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3 Tips for Chinese Students Attending College in the US

August 09, 2017 :: Admissionado Team

Making the most of a US college education

The prospect of going to school abroad can be both exhilarating and overwhelming at the same time.

Our team has helped send thousands of international students to elite US colleges and we understand how emotionally draining the process can be for students and their families. The truth is, it’s okay to feel overwhelmed and confused during the process of applying to college and attending college as an international student. In fact, it’s perfectly normal.

However, many have traveled to the US for college before you, and there will be many who follow in your footsteps long after you’ve graduated. So remember that you’ll be just fine. Your only real challenge is figuring out the answer to this question:

How can you make the most of the next four years?

Well, we have given this some thought—and I’m here to offer up three key suggestions, three main bits of advice, based on my experience, my heart, and my background as CEO of Admissionado. I hope you find it to be helpful!

1) Expand beyond your social circle

One of the most common refrains that we hear from our past clients (who are now well into their 20’s and 30’s) is that they wish they had made more western friends while they were in the US.

It will be extremely easy for you, once you arrive in the US, to find a group of fellow mainland Chinese students, and to stick to that social circle, simply because it feels comfortable. This goes without saying for any international student attending college in a foreign country, but you must, must resist this urge.

You have the rest of your life to stay in China, and to hang around with other Chinese people, basically to remain in a cultural comfort zone. But do yourself a favor and expand your social circle. Americans may be… different, and opinionated, and pushy, but they will also be open to talking with you, and to making new friends.

Don’t let this opportunity pass you by! Reach out to people and make friends with westerners. This may be your only chance to mingle so freely with people from all over the world, to learn from perspectives and experiences that may be drastically different from your own, and to share your knowledge, experience and culture with others as well! Build relationships; they will be good for your personal development, but also for your career going forward.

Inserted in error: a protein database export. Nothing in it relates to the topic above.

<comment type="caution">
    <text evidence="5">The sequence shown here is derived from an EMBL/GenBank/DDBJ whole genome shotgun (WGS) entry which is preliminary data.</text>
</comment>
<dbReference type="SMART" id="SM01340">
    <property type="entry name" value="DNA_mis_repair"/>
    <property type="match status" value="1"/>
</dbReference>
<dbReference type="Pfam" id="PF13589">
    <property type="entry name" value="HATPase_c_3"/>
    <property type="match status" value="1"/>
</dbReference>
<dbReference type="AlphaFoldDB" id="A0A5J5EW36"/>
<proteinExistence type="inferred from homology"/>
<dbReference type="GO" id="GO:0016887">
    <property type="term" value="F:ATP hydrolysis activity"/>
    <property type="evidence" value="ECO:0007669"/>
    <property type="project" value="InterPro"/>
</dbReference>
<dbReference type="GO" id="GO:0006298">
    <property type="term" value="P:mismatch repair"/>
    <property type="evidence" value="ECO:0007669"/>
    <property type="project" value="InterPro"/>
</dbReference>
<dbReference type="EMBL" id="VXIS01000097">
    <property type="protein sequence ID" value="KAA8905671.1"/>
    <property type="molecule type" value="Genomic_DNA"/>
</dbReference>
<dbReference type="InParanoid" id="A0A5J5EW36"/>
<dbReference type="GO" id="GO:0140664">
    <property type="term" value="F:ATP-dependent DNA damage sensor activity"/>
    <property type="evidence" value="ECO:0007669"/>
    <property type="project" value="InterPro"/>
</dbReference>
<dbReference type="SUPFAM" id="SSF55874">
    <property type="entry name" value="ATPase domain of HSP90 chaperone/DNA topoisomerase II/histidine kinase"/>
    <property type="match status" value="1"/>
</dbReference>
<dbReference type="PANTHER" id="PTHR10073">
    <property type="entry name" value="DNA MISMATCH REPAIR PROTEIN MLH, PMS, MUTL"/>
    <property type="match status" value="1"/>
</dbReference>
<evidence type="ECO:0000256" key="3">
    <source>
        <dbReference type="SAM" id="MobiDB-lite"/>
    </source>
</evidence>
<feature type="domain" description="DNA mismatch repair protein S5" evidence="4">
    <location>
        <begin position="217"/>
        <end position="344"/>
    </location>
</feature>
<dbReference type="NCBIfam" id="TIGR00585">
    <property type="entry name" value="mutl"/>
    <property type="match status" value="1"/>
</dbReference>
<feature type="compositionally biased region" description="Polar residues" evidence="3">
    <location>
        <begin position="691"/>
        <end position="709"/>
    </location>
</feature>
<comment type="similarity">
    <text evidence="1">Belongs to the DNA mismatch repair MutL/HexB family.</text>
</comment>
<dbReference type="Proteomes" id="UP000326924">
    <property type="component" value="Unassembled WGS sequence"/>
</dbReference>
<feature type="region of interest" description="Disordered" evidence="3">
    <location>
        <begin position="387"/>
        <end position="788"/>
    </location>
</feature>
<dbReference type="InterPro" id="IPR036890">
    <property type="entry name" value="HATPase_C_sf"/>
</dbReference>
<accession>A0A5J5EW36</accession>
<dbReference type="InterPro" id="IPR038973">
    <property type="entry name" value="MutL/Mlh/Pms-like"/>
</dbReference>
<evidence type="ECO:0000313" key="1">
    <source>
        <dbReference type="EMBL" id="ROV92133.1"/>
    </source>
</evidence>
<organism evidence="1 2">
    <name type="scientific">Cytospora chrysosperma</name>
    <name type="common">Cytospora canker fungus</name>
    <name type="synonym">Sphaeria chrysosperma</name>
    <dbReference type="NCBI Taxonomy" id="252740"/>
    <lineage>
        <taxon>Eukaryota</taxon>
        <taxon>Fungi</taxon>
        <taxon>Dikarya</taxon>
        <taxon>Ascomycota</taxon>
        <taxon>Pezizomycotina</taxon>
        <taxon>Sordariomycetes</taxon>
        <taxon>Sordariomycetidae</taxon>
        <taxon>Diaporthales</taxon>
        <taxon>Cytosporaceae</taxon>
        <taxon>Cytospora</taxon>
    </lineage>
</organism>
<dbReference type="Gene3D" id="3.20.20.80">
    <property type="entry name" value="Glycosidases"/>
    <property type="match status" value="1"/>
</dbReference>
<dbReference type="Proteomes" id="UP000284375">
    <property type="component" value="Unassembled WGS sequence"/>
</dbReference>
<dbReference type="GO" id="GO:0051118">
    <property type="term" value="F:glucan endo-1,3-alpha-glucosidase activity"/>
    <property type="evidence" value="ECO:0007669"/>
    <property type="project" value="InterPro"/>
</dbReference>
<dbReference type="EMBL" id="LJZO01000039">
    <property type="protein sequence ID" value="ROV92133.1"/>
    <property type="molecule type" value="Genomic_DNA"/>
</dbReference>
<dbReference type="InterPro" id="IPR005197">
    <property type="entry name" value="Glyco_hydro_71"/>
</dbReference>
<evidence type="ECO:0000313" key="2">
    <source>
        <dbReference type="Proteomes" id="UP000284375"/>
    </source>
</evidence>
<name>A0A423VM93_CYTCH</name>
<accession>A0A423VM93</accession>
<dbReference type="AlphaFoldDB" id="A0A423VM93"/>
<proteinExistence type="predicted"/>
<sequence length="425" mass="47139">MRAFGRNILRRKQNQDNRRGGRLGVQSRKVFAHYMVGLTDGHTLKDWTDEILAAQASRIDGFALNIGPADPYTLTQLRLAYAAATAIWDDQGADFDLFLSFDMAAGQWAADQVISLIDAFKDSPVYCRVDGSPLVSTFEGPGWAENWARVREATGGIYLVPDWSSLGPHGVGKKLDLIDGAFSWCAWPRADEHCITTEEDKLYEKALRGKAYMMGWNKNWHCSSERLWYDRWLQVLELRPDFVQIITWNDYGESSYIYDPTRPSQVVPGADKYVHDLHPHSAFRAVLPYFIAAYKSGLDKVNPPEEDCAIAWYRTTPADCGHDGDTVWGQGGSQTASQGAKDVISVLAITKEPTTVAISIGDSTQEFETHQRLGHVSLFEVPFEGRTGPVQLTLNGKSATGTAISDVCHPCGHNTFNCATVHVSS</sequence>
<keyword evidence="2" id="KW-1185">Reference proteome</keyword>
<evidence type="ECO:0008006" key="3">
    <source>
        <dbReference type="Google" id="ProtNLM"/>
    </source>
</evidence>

2) Expand beyond your ACADEMIC circle

One of the main differences between the Chinese and US education systems is that in the US we are encouraged to explore. That is, to go out and find NEW areas, NEW academic interests, NEW potential careers. We’ve worked with many Chinese applicants who, for instance, have been told that they will be engineers their whole lives. For this reason they are solely focused on and have decided to pursue that path. Because of this mindset, many Chinese students don’t even CONSIDER other careers. Goodness! College is your chance to do just that! So take that cool-sounding bio class, pursue different languages, try your hand at sociology, or psychology, or something completely different. Whatever subjects that you think you may find to be interesting, we encourage you to explore them.

It is expected of American students that they will get to college and do some more exploration, to really search for (and maybe find) the area that they find to be most interesting. Take on that challenge for yourselves—don’t just settle into the career/path that your parents expect of you. You’re in America now… take some chances and explore!

3) Engage your peers in CHALLENGING conversations

In China, people are often very careful about speaking openly about politics, about social issues, about international policy etc. In the US, the opposite is true. We speak openly about… well, just about everything. So take this opportunity to express yourself!

Ask the questions you want to know answers to. What do people in the US think of Trump? Why? What do Americans think of China? What about Taiwan? What about the South China Sea? What about racism? Sexism? In the US, people will be eager to engage with you. These will be conversations that you may not be used to having, and perspectives you have never heard before. But now is a great chance to practice! Along with America’s diverse population, comes with it a diverse set of ideas, opinions, and perspectives. And we believe that this diversity is one of the things that makes the US so special.

So don’t be shy, go out and find people who have different opinions than you, and engage them in conversation. And speak out! This will be very valuable experience for you. And I promise you, the responses and conversations that you have will surprise you…